Terrorism Essay, Research Paper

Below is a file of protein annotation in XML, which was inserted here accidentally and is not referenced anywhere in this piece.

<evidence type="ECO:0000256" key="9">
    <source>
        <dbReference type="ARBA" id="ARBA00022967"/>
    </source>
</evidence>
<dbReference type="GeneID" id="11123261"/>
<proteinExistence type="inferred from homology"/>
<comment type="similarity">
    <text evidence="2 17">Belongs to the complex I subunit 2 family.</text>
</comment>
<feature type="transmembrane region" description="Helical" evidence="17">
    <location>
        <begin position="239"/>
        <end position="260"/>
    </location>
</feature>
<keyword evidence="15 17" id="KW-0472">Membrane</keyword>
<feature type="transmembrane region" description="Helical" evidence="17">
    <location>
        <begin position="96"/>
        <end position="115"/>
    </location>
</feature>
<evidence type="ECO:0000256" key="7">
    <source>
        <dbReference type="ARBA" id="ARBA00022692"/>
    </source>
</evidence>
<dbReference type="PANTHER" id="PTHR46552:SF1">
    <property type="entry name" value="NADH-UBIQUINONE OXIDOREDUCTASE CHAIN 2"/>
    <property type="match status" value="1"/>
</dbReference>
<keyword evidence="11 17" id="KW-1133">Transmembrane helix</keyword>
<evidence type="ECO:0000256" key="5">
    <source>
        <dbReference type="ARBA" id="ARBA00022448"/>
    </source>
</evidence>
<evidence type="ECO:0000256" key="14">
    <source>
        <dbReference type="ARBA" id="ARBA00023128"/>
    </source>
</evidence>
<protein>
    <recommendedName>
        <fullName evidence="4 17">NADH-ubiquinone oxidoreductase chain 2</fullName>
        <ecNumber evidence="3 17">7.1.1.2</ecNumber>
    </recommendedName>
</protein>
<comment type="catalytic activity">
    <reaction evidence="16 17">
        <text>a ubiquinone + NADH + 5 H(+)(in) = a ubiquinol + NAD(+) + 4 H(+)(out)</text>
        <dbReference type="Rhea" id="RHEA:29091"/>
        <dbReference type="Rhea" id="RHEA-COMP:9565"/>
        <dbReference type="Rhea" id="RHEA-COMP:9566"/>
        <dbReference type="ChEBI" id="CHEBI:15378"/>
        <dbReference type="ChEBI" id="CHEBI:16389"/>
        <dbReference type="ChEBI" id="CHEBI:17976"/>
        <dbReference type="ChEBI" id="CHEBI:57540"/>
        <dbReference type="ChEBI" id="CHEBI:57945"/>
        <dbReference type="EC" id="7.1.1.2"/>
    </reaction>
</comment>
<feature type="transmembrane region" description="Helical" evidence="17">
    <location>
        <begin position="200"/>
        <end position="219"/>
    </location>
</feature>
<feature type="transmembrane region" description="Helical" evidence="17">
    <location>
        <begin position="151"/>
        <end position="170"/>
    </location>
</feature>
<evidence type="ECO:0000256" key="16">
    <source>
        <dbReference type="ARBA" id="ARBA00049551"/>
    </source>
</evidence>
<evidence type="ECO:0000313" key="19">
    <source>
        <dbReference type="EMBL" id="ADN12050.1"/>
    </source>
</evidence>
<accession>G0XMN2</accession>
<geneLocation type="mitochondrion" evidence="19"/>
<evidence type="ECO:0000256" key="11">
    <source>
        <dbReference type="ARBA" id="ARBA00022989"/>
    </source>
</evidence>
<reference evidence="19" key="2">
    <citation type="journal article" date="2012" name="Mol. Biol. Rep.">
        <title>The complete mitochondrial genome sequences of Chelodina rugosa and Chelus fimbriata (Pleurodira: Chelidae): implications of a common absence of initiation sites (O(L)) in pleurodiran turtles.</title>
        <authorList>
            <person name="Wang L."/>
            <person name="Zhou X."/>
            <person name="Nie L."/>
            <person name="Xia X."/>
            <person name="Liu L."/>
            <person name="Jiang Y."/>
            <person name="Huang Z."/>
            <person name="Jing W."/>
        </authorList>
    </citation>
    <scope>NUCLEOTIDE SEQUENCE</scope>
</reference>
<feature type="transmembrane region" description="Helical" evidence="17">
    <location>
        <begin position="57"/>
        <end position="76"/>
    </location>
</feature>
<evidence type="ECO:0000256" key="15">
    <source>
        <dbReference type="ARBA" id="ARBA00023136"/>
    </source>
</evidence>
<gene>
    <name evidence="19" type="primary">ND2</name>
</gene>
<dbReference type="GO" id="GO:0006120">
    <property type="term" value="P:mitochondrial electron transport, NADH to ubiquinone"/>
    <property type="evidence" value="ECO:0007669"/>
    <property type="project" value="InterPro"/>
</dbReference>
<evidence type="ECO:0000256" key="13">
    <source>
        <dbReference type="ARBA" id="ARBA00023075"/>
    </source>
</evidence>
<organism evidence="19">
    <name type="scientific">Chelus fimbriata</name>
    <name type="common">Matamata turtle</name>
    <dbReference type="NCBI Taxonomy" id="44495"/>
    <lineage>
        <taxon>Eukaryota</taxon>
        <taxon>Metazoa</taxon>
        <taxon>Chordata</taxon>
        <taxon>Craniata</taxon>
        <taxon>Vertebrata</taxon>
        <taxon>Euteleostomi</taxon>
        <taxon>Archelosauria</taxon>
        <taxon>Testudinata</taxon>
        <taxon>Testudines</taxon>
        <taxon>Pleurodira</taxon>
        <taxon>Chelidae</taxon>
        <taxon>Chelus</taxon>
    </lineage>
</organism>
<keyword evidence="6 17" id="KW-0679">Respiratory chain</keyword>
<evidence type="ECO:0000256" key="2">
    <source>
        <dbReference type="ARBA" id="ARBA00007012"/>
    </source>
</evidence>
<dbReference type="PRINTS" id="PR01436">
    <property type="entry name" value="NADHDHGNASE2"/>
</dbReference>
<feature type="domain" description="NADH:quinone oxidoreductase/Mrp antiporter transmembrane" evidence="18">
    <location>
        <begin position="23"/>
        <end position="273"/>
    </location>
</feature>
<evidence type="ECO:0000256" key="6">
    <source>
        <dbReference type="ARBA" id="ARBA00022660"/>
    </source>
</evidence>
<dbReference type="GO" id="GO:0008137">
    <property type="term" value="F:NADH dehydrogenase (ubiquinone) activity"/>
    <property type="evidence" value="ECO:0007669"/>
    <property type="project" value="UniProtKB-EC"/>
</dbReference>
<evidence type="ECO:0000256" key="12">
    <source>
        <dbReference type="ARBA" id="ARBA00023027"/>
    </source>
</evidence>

Terrorism and the Media "If the media were not there to report terrorist acts and to explain their political and social significance…terrorism as such would cease to exist," said John O’Sullivan, an editor of the Times of London.1 This is also the way many other people feel about the recent increase in terrorist activity; they feel that the media is causing it. The media is doing this by fulfilling the terrorists’ need for publicity.2 Terrorists need media publicity in order to get their views spread to the public.3 Because of this need for publicity, terrorists are committing their acts of terrorism in areas where a lot of publicity will be gained; the United States and Western Europe are the most recent targets. The bombings of the federal building in Oklahoma City and the Olympic Centennial Park in Atlanta are current examples of terrorists seeking publicity in the United States.4 Terrorists’ need for publicity has been around for a long time, but new media technologies are causing the problem to grow faster than ever.5 Terrorism is growing at an impressive rate of 12 to 15 percent per year.6 The media cause many problems besides helping terrorists. They inspire more terrorism to happen, cause terrorist attacks to be bigger, cause problems with authorities, and cause ineffective laws to be passed. To solve these problems, government censorship and self-regulation have been suggested. Government censorship involves the government controlling what the media can report; there has been controversy over this because it could take away many American freedoms. Self-regulation involves the media controlling themselves. Because of the way the media are currently covering terrorist events, many serious problems are occurring; if the media do not voluntarily change their ways, government regulations could be enacted.7 Although debates over how to solve the problems are relatively new, terrorists’ use of publicity has been around for many years. When a terrorist has publicity as his main goal, he is known as a "modern" terrorist; this type of terrorism has been around for a long time, but not until around 1968 was it widely known. Most people connected terrorism with "classical" terrorists. This kind of terrorism is used in the time of war; there is no goal of publicity. All they want to do is intimidate the opposition. The FLN in Algeria are labeled as this type of terrorist. They once killed many of their enemies by bombing a bar that many of their enemies were in; this activity shows how classical terrorists intimidate the opposition.8 Even though "classical" terrorism has not changed much, "modern" terrorism has changed greatly over time. The way in which terrorists have gained publicity is very different. Late nineteenth century Southern lynch mobs and Central American death squads did not even use the media to gain their publicity. They just used their victims as examples to others who might disobey their rules.9 As times changed, terrorists began to publicize their views in books, pamphlets, underground newspapers, etc. This technique allowed them to reach a bigger audience. It was mostly used by terrorist groups during the 19th and early 20th centuries. Terrorist groups often contained a printer and a writer who together would make sure their views were publicized; the groups did not have to rely on an outside force to publicize for them.10 As new media technologies were invented, the terrorist groups were able to publicize their views to a bigger audience than they had ever imagined possible.11 The only problem was that they could not rely on people in the group to publicize for them; it would be almost impossible for a terrorist group to own a television or radio station. The only way they could get a piece of the new technology was to "create news." This is what most terrorists do today; they stage an event that will gain news coverage and then try to get their views publicized by threatening drastic actions.12 This strategy of terrorism is causing the media to produce many serious problems. One problem with the media’s coverage of terrorism is that it can inspire future acts of terrorism. This is called the "contagion hypothesis."13 This is caused mostly because the actual acts of terrorism usually receive more media attention than the punishments. People only see the successes of terrorism, not the consequences. If more attention was put on the punishments, it could deter similar acts of terrorism by showing the consequences. In a study of newspapers in the United States and Europe, it was found "that stories focusing on the punishment of terrorists receive less then 5 percent as many column inches of space as stories pertaining to the actual crimes with which the terrorists are charged." Also, the incidents were on the front page, while the charges were near the back.14 This factor can be seen in hijackings. They usually occur in "clusters"; the terrorists see the success of other terrorists and then gain enough courage to perform similar attacks. A similar effect can be seen when there is a newspaper strike in San Francisco; there are fewer suicides because people do not get ideas from the usually reported suicides.15 Besides contributing to the expansion of terrorist activities, the media may also cause the acts to be bigger. This is called the "immunization effect." It can be seen in Robert G. Bell’s study on skyjackings. He found that a "saturation of media coverage led to public apathy robbing the terrorist act of its publicity effect."16 This is where the public begins to accept terrorism because the media show it to them all of the time. Terrorists then have to attempt bigger acts in order to gain attention. Also, more people get involved in terrorism because it is more publicly accepted than before. Another problem that constant media coverage can cause is the "climate of intimidation." This is where the media’s coverage of terrorism causes the public to fear an attack.17 This happens when the media make terrorists seem stronger than they really are; they do this by treating the terrorist like he is someone of great importance.18 When the public fear an attack near them, they want the government to step in and quickly solve the problem. This can cause ineffective laws to be passed.19 This happened after the bombing in Oklahoma City. The public was afraid of another attack and wanted the government to quickly find a solution. This caused President Clinton to urge Congress to pass new laws, most of which were not even effective. They passed the Terrorism Prevention Act. The bill did nothing but take away rights of normal citizens and stiffen the punishments of the offenders; the bill would not have prevented the bombing in Oklahoma City from occurring.20 Besides causing problems in the public, the media cause many problems with authorities. The Hanafi Muslim siege in Washington, D.C., is an example of this. The media tied up the phone lines that the police needed to negotiate with.21 Also, confidential information was released to the terrorists. They told of employees trapped inside the building and of police activity outside the building; this endangered many innocent lives.22 The media do not always cause problems with authorities, though. The media help police in the negotiation process by providing the police with a means of communicating with the terrorist. They also provide authorities with crucial information that they would not be able to acquire. This happened to the United States during the Iranian situation; their only way of receiving information was through the media. Even though the media can sometimes help police, most police chiefs do not like the way the media cover terrorism. The 1977 Sommer survey said that "93 percent of the police chiefs responding believed live television coverage of terrorist acts encourages terrorism…None believed that terrorist acts should be televised live."23 The problems that the media cause need to be solved, but before solutions can be found, the problems must be researched.24 If solutions are not found, many lives will be lost at a gain to the terrorists; terrorists do not care about people’s lives. They only want the publicity gained from killing people.25 The attempted assassination of President Reagan is an example of this. The shooter, John Hickley, Jr., said he "deliberately planned an assassination before news cameras to win maximum media attention."26 A more recent example is "The Unabomber." He used deadly bombs to gain attention; then, he said he would stop only if he would get a book deal.27 Even though research is being done on the problems that the media cause, researchers have not come to any conclusions. For example, researchers spend most of their time studying the "contagion effect," but still no conclusions have been found.28 Even though very little data has been uncovered on the problems the media cause, some solutions have been suggested. There are said to be only two practical solutions to these problems: government censorship and self-regulation. Government censorship is where the government decides whether the media can report a terrorist event.29 Most countries, including the United States, have government censorship during wars; this is so no confidential information is released to the enemy and so public commotion can be avoided.30 Some countries, like Yugoslavia, have government censorship all of the time. Recently, Serbian President Slobodan Milosevic shut down three radio stations. The stations were reporting the protests over Milosevic calling the election false because the opposition might have won. He did not want information about the protests to anger any terrorists or other violent people.31 Even though this solution may work in other countries, it probably would never be accepted in the United States. This is because it takes away American freedoms that are guaranteed in the Bill of Rights, such as the freedoms of speech and press.32 Also, government censorship might cause the terrorists’ acts to increase in intensity in order to gain media attention again; it could have similar consequences as the "immunization effect." This happened in Palestine during the 1940’s.33 The other choice to solve this problem is self-restraint. This is where the media must decide for themselves if they should report a terrorist event. Most media stations have "voluntary guidelines" that their reporters should follow to avoid the many problems they cause. Some of the guidelines are: make reports short and to the point; avoid live coverage; avoid troubling the authorities; never help the terrorist; do not show how the act was done; avoid releasing confidential information; and show the punishment more than the act itself. ABC does not abide by these guidelines because they feel they would not be very effective.34 This is because the media industry is very competitive. If one station does not have the top story, it will loose its following to a station that does. If one station carries a story, the others will follow; they do not want to loose any money.35 Unless the media start self regulating, they will have to accept the fact that government regulation is the only other choice. That means giving up their freedoms of speech and press.36 Not finding effective solutions to these problems is a very serious problem; if solutions are not found, the number of terrorist acts will likely increase in the United States. This country is an easy place for terrorists to gain their much needed media exposure.37 The way the terrorists seek publicity has changed greatly over time; it has changed mostly because new media technologies have been invented. These media technologies are allowing terrorists to reach a larger audience than ever before. Because terrorists are now able to reach such a large audience through the media, many problems are caused by media coverage of terrorist events. The media inspire more terrorism to happen, cause terrorist acts to be bigger, cause problems with authorities, and cause ineffective laws to be passed. Terrorism and the problems associated with the media are not just confined to big cities; they can strike in any town, regardless of its size. Eau Claire, Wisconsin, for example, has received many bomb threats in the past few years. Many of the threats were connected to anti-pornography and anti-abortion groups; the groups were probably trying to get publicity for their causes. Even though they were only small threats with pipe bombs, many serious problems were still caused.38 If the problems that the media cause are ever going to be solved, the media must decide whether to regulate themselves or deal with the consequences of government regulation; these are the only two choices the media currently have. Before more choices can become available, conclusive research must be done to uncover effective solutions to the problems the media cause. Endnotes Bibliography Bassiouni, Cherif M. (1983). Problems in Media Coverage of Nonstate-Sponsored Terror-Violence Incidents. In L. Z. Freedman & Y. Alexander (Eds.), Perspectives on Terrorism (pp. 177-200). Wilmington: Scholarly Resources Inc. Beeman, William O. (1986). Stricter Penalties Will Not Eliminate Terrorism. In D. L. Bender & B. Leone (Eds.), Opposing Viewpoints: Terrorism (pp. 215-217). St. Paul: Greenhaven Press. Chalfont, Lord (1986). The Price of Sympathy. In B. Netanyahu (Ed.), Terrorism: How the West Can Win (pp. 126-129). New York: Farrar-Straus-Giroux. "Eau Claire Plagued With Bomb Threats," The Post-Crescent, 2 December 1996, cols. 2-6, p. B-2. Evans, Ernest, Calling a Truce to Terror, Westport: Greenwood Press, 1979. "Fighting Terrorism: Do it With Care," The Economist, August 1996, p. 26. Graham, Katharine (1986). The Media Must Report Terrorism. In D. L. Bender & B. Leone (Eds.), Opposing Viewpoints: Terrorism (pp. 75-81). St. Paul: Greenhaven Press. Krauthammer, Charles (1986). Partners in Crime. In B. Netanyahu (Ed.), Terrorism: How the West Can Win (pp. 111-113). New York: Farrer-Straus-Giroux. Lampham, Lewis H., "Seen But Not Heard: The Message of the Oklahoma Bombing," Harper’s Magazine, July 1995, pp. 26-36. Livingstone, Neil C., The War Against Terrorism, Lexington: Lexington Books, 1982. Long, David E., The Anatomy of Terrorism, New York: The Free Press, 1990. "Milosevic Shuts Down Independent Radios," The Post-Crescent, 4 December 1996, col. 4, p. A-2. Morris, Eric, and Alan Hoe, Terrorism: Threat & Response, Houndmills: Macmillian Press, 1987. O’Sullivan, John (1986). Media Publicity Causes Terrorism. In D. L. Bender & B. Leone (Eds.), Opposing Viewpoints: Terrorism (pp. 69-74). St. Paul: Greenhaven Press. "Reacting to Terrorism," The Economist, August 1996, p. 15. Schorr, Daniel (1986). The Encouragement of Violence. In B. Netanyahu (Ed.), Terrorism: How the West Can Win (pp. 114- 116). New York: Farrer-Straus-Giroux. Sederberg, Peter C., Terrorism Myths, Englewood Cliffs: Prentice Hall, 1989. Taylor, Maxwell, The Terrorist, London: Brassey’s Defence Publishers, 1988. 1 John O’Sullivan, "Media Publicity Causes Terrorism," In D. L. Bender & B. Leone (Eds.), Opposing Viewpoints: Terrorism, p. 69. 2 Neil C. Livingstone, The War Against Terrorism, p. 57. 3 David E. Long, The Anatomy of Terrorism, pp. 118-119. 4 Eric Morris and Alan Hoe, Terrorism: Threat & Response, p. 37. 5 Cherif M. Bassiouni, "Problems in Media Coverage of Nonstate-Sponsored Terror-Violence Incidents," In L. Z. Freedman & Y. Alexander (Eds.), Perspectives on Terrorism, p. 177. 6 William O. Beeman, "Stricter Penalties Will Not Eliminate Terrorism," In D. L. Bender & B. Leone (Eds.), Opposing Viewpoints: Terrorism, p. 216. 7 Livingstone, pp. 63-76. 8 Charles Krauthammer, "Partners in Crime," In B. Netanyahu (Ed.), Terrorism: How the West Can Win, pp. 111-112. 9 Peter C. Sederberg, Terrorist Myths, p. 93. 10 Livingstone, pp. 58-59. 11 Bassiouni, p. 177. 12 Livingstone, pp. 58-59. 13 Bassiouni, p. 184. 14 Livingstone, p. 71. 15 Livingstone, p. 63. 16 Livingstone, p. 69. 17 Bassiouni, pp. 186-188. 18 O’Sullivan, p. 70. 19 Livingstone, pp. 69-70. 20 "Fighting Terrorism: Do it With Care," The Economist, August 1996, p. 26. 21 Katharine Graham, "The Media Must Report Terrorism," In D. L. Bender & B. Leone (Eds.), Opposing Viewpoints: Terrorism, p. 78. 22 Livingstone, p.69. 23 Bassiouni, pp. 196-199. 24 Bassiouni, p. 180. 25 Lord Chalfont, "The Price of Sympathy," In B. Netanyahu (Ed.), Terrorism: How the West Can Win, p. 126. 26 Daniel Schorr, "The Encouragement of Violence," In B. Netanyahu (Ed.), Terrorism: How the West Can Win, p. 115. 27 Lewis H. Lapham, "Seen But Not Heard: The Message of the Oklahoma Bombing," Harper’s Magazine, July 1995, p. 30. 28 Bassiouni, pp. 185-186. 29 Livingstone, pp. 72-73. 30 Long, p. 120-121. 31 "Milosevic Shuts Down Independent Radios," The Post-Crescent, 4 December 1996, col. 4, A-2. 32 Long, p. 120. 33 Livingstone, p. 76. 34 Livingstone, pp. 73-74. 35 Long, pp. 119-120. 36 Chalfont, p. 128. 37 Morris and Hoe, p. 37. 38 "Eau Claire Plagued With Bomb Threats," The Post-Crescent, 2 December 1996, cols. 2-6, p. B-2. ??